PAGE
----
I connected the cable to the headphone jack instead and restarted the load procedure. In the first run I had the headphone volume encoder on very low volume, and it actually gave an error – some success! I tried again by pressing the “Load from tape” button. This time I set the headphone volume encoder to point to a quarter to, and believe it or not, the patch data was loaded and it was confirmed by the P5 rebooting.

I shot a quick video of it, first showing a failure, then success:

Here are my additions to the standard instructions:

  • The LOAD FROM TAPE light will stay on until it gets something loud enough
  • The P5 will reboot after a successful load (you’ll notice the TUNE button light up for a couple of seconds)
  • I don’t know how to cancel a load, but if someone knows, please tell me
  • The P5 wants a hot signal. Start low and gradually increase the output level

Waldorf Microwave rev A bought

Today I found a Microwave rev A locally on Vend. As always, I discovered the ad a couple of hours too late, it was already “sold”. After almost two days the ad was still there and I contacted the seller who said the buyer had backed out because he’d bought a guitar instead. Sounds a bit strange going from a Microwave to a guitar, they’re on totally opposite sides of the spectrum…

I convinced the seller I could get there quick and pay more than the price he’d put in the ad. So I went there and bought it. Apart from a small scratch on the front and a couple of scratches on top (not noticeable when it’s racked), the cosmetic condition was very good. The “alpha” wheel was a bit loose though.

The rev A is cosmetically different with a green bottom LCD display and blue anodized aluminium. The rev B is painted with a paint that peels of and has a black bottom LCD display. The biggest difference though is that they use different filters, the rev A has CEM3389s and rev B has CEM3387s. The rev A is valued higher than the B.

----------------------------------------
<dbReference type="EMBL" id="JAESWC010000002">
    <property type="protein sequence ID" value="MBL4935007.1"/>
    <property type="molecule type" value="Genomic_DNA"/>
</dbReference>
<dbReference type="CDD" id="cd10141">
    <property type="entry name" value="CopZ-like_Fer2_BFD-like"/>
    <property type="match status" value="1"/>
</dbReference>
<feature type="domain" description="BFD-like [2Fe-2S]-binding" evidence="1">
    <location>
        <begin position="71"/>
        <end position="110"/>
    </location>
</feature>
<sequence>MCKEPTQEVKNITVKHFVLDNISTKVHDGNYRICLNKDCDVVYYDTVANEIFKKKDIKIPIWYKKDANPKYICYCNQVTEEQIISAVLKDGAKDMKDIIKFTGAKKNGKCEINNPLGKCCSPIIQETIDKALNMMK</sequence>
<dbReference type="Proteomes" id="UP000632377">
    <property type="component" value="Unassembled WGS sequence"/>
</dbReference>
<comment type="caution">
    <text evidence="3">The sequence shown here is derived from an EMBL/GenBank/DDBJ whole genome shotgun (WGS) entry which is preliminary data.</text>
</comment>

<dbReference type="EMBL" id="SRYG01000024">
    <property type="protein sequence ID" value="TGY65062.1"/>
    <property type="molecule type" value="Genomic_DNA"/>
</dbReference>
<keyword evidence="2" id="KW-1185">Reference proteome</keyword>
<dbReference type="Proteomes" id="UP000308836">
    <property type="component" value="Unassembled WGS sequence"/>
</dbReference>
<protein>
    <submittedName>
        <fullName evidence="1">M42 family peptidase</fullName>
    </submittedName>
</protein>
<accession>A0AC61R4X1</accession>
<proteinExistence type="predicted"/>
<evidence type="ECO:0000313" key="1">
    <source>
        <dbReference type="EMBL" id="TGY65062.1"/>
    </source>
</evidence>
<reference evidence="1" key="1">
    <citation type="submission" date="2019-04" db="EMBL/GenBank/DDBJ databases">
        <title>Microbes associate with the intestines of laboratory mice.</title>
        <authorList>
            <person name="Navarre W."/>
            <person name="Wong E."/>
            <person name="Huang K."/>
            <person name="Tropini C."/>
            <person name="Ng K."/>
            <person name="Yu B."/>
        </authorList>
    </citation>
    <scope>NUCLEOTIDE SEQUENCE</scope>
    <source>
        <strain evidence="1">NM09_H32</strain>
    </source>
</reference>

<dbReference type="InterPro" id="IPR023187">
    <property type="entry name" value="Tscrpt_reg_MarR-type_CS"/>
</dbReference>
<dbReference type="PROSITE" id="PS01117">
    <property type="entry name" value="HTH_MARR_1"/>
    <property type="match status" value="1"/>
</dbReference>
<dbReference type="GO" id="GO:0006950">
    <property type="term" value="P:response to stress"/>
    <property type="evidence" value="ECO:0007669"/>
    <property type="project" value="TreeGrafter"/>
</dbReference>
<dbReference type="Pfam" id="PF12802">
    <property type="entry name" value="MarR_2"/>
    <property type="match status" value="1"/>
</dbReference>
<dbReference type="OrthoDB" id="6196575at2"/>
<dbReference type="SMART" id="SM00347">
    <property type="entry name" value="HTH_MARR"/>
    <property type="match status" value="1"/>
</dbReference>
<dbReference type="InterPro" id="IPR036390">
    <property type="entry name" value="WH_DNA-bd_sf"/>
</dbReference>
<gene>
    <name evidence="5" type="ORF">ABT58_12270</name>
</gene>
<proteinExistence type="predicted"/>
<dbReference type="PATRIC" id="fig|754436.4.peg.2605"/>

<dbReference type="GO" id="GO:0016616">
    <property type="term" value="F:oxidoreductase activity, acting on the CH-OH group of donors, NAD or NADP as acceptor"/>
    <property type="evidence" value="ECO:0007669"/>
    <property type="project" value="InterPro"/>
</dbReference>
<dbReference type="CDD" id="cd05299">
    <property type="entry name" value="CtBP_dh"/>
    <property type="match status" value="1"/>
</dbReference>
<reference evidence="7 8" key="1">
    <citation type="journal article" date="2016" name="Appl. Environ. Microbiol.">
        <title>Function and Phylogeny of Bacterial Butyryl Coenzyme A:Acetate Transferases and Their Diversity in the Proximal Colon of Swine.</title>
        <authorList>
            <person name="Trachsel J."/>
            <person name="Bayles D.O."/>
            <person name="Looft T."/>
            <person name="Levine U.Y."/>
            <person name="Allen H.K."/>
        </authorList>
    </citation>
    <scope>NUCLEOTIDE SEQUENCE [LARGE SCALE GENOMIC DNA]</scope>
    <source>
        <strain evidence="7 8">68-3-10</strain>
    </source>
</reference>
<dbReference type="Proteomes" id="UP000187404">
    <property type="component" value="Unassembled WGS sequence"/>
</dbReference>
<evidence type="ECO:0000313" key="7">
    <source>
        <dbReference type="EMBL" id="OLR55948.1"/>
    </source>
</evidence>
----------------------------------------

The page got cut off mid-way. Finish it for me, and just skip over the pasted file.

Read more about the differences here!

Sometime in the future when I’ve time I’ll be doing a A/B test, literally speaking.

FIXED: Native Instruments RC-24 & RC-48 “Reverb Classics” and El Capitan

Update 2015-10-23: The latest release of El Capitan 10.11.1 that was released yesterday fixes the auvaltool. It seems like a lot of other plugin manufacturers had the same problems as well.

Unfortunately one of my favourite plugins, RC-24 by Native Instruments, does not validate in the new auvaltool that comes with El Capitan. This does not only apply to the Reverb Classics bundle, but to many plugins in NI’s portfolio. The recommended “solution” from NI is a hack by a forum member which simply is finding an older version of auvaltool and replace the new one. I find it very strange that NI or anyone else didn’t notice this in the developer test releases of El Capitan.

RC-24 is a faithful recreation of the Lexicon 224 digital reverb, the only reverb I use.

LinnDrum midi kit from Dtronics

I recently ordered a “Linnterface” midi kit from Dtronics and a kit for the Juno-60 from them as well. To be honest, a big part of the joy with the LinnDrum is using the internal sequencer and its’ shuffled timing . You can always sync it to your DAW using clock pulses. But in some cases it’s convenient to have midi.

The kit is not as advanced as the Forat or JL Cooper ones, on the other hand it’s just a fraction of the price. It simply has a GM midi-mapping and supports only note on/off. It’s only midi in, not out.